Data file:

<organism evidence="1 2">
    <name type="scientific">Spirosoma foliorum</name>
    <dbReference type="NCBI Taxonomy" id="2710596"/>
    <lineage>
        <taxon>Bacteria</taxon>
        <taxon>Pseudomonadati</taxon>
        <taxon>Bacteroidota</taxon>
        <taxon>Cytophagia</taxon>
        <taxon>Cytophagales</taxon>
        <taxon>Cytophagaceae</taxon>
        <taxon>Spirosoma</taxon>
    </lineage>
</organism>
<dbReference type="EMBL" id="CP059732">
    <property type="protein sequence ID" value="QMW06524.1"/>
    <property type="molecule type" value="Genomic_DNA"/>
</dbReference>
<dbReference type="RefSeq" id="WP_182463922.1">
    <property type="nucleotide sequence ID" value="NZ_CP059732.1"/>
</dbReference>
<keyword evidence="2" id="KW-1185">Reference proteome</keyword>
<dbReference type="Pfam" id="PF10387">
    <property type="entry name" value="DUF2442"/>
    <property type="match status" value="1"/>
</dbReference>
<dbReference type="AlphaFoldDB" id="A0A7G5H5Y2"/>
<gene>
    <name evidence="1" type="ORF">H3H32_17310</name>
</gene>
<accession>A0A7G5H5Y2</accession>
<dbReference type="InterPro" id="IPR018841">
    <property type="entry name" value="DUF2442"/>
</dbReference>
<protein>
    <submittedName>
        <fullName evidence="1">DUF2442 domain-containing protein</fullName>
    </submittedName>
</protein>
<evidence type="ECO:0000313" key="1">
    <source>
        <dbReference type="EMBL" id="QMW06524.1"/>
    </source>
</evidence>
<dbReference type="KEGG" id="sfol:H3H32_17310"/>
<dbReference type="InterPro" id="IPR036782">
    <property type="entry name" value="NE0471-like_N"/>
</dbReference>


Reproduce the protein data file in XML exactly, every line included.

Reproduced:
<organism evidence="1 2">
    <name type="scientific">Spirosoma foliorum</name>
    <dbReference type="NCBI Taxonomy" id="2710596"/>
    <lineage>
        <taxon>Bacteria</taxon>
        <taxon>Pseudomonadati</taxon>
        <taxon>Bacteroidota</taxon>
        <taxon>Cytophagia</taxon>
        <taxon>Cytophagales</taxon>
        <taxon>Cytophagaceae</taxon>
        <taxon>Spirosoma</taxon>
    </lineage>
</organism>
<dbReference type="EMBL" id="CP059732">
    <property type="protein sequence ID" value="QMW06524.1"/>
    <property type="molecule type" value="Genomic_DNA"/>
</dbReference>
<dbReference type="RefSeq" id="WP_182463922.1">
    <property type="nucleotide sequence ID" value="NZ_CP059732.1"/>
</dbReference>
<keyword evidence="2" id="KW-1185">Reference proteome</keyword>
<dbReference type="Pfam" id="PF10387">
    <property type="entry name" value="DUF2442"/>
    <property type="match status" value="1"/>
</dbReference>
<dbReference type="AlphaFoldDB" id="A0A7G5H5Y2"/>
<gene>
    <name evidence="1" type="ORF">H3H32_17310</name>
</gene>
<accession>A0A7G5H5Y2</accession>
<dbReference type="InterPro" id="IPR018841">
    <property type="entry name" value="DUF2442"/>
</dbReference>
<protein>
    <submittedName>
        <fullName evidence="1">DUF2442 domain-containing protein</fullName>
    </submittedName>
</protein>
<evidence type="ECO:0000313" key="1">
    <source>
        <dbReference type="EMBL" id="QMW06524.1"/>
    </source>
</evidence>
<dbReference type="KEGG" id="sfol:H3H32_17310"/>
<dbReference type="InterPro" id="IPR036782">
    <property type="entry name" value="NE0471-like_N"/>
</dbReference>